During transfer silly season it’s important we all remember we’re not playing Fifa or Championship Manager. Without a doubt Man Utd (and indeed Man City as per today’s article) should sign Toby Alderweireld for £25m, and lots of other clubs should have signed Tielemans for £40m, but real life isn’t that straightforward and it’s quite simplistic to criticise Man Utd or others for it.

I find it hard to believe Man Utd have not had some conversation with Spurs, Toby or Toby’s agent over the last year or 2. Maybe he doesn’t want to re-locate. Maybe he’s got lots of mates at Spurs and gets on really well with countryman Jan Vertonghen. Perhaps his wife likes London or their family home they’ve built over the last 5 years. Maybe he likes the manager. Perhaps his family like Italy hence the rumours he may be heading to Rome (arguably a step down at the peak of his career), maybe he has family links there.

Think about your career, football’s a barmy world so the factors will never be directly comparable, but imagine you were offered a 30% pay rise to work for a bigger firm but you have to move 200 miles (or abroad) to do it. What does that mean for your kids and their schools? Your wife’s job? How often you see your best mates and your family? Your home and lifestyle? I suspect these all have a far bigger impact on whether transfers happen or not than any of us ever give any credit for, and I think the reason Toby is staying at Spurs, and Tielemans ended up at Leicester has far more to do with this, than any financial or tactical discussions of either of the buying/selling clubs.
Dan, Herts

 

Top Premier League Enigmas
Whether you call them one season wonders or by some other name, there are players who looked at one point to be at the top of their game only for reality to come crashing down soon after. Here are a few from the top of my head but would be interested in who else others can come up with.

Eric Bailly: In his first season at United, he was a monster and looked like he would be United’s solution for the next decade. He and De Gea had a large part to play in a mean defense that gave away just 28 goals and helped United finish 2nd in the league. Coincidentally their highest finish post Ferguson.While age is on is side, he is now regarded as a backup player only fighting for place with Smalling in the pecking order.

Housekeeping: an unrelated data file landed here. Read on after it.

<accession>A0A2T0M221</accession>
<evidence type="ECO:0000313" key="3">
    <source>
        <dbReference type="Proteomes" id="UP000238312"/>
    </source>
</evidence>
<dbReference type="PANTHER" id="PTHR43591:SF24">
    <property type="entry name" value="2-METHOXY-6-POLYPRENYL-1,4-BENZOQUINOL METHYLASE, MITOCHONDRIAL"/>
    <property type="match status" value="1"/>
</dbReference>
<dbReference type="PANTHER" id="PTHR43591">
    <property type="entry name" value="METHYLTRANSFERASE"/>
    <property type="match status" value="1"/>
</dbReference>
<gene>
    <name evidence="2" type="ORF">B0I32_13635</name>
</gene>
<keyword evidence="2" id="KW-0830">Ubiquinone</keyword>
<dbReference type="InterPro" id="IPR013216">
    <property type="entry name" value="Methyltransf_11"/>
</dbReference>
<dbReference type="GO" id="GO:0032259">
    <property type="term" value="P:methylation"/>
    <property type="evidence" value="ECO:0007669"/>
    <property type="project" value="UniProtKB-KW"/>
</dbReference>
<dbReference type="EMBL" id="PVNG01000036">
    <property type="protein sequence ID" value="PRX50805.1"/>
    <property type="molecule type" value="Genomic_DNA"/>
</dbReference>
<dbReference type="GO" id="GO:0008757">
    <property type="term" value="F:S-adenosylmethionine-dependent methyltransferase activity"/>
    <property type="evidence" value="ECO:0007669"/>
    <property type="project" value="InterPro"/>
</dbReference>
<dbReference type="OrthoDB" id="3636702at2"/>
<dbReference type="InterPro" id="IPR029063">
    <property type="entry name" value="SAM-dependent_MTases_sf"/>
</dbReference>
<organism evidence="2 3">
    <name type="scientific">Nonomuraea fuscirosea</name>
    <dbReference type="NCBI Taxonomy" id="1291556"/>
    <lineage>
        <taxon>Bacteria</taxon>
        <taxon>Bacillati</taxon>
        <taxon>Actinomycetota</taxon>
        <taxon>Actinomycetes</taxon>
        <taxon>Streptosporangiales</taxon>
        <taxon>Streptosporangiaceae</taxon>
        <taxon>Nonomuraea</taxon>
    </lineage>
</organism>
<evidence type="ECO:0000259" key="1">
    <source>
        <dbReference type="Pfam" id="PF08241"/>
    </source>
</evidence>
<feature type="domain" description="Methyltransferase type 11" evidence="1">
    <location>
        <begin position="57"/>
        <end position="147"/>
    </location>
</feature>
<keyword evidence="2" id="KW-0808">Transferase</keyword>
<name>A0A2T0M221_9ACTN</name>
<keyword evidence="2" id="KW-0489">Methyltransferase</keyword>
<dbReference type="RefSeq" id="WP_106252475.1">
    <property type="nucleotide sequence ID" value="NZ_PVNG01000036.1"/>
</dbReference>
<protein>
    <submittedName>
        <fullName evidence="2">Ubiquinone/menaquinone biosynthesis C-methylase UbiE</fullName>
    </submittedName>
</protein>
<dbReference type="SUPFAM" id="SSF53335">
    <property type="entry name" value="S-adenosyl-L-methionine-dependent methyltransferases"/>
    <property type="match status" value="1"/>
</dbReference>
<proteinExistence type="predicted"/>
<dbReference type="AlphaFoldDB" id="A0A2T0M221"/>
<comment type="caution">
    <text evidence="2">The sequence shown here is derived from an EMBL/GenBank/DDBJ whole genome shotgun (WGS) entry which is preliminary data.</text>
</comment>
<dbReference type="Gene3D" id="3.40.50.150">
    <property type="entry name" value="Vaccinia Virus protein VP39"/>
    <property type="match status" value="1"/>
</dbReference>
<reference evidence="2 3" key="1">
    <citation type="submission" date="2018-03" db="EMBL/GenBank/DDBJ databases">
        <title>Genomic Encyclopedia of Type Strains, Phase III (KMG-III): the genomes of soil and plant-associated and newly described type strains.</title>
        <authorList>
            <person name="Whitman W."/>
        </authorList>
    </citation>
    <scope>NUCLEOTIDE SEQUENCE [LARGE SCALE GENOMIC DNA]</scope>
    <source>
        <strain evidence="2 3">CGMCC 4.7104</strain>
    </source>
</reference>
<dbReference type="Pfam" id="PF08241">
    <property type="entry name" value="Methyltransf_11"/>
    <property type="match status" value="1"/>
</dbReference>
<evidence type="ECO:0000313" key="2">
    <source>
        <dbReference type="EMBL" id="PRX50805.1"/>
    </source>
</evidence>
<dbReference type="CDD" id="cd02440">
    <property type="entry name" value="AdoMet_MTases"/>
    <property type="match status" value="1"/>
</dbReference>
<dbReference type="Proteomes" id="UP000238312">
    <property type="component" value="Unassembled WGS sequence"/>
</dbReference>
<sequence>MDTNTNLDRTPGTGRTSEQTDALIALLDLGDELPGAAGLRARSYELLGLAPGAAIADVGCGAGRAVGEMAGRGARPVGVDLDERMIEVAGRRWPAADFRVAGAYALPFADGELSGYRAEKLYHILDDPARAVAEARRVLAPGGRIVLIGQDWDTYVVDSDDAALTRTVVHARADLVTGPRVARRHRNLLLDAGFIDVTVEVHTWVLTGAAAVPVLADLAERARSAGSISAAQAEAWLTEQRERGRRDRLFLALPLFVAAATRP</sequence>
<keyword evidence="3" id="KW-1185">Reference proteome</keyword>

Alexis Sanchez: Where do you start with Sanchez? Having finished the season with 30 goals, he was widely regarded as among the leagues best forwards and the flavor of the season. A tug of war ensued between the Manchester City in which United may have won the battle but not only lost the war but also ended up being subject to a butt-load of jokes since then. As it stands now, the world class  forward cannot even find a place in the side that finished 6th in the league or find a buyer at any other club.

Schneiderlin: Schneiderlin’s last season at Southampton was a revelation. Given his superb performances throughout the season, it was inevitable that one of the big clubs would come for him and United may have considered themselves getting a steal upon signing him. Instead he stank the place down eventually forcing an exit to Everton where he remains a backup player at best.

David Luiz: If engima had a face, it would be David Luiz. When PSG signed him for 50 million pounds, a world record for a defender, many eyebrows were raised. More money than sense is what the elitists said of the deal. But his next deal, a return back to Chelsea for 34 million Euros is what sent the gossip pages in a frenzy. They couldn’t decide which of the two clubs were a bigger patsy. What followed was arguably the player’s best season helping his club to another PL title and being featured in the PFA Team of the Year. His reputation has only gone downhill since and one wonders how many starts he will get in the upcoming season.

Danny Dinkwater: If Bailly’s exploits helped United to their best league position since Ferguson, one upping him would be Danny Dinkwater at Leicester that was part of an unlikely title win for the Foxes. Leicester were able to keep him around for another season before Chelsea got away with another scalpel from the title winning side where Danny has remained a peripheral figure since.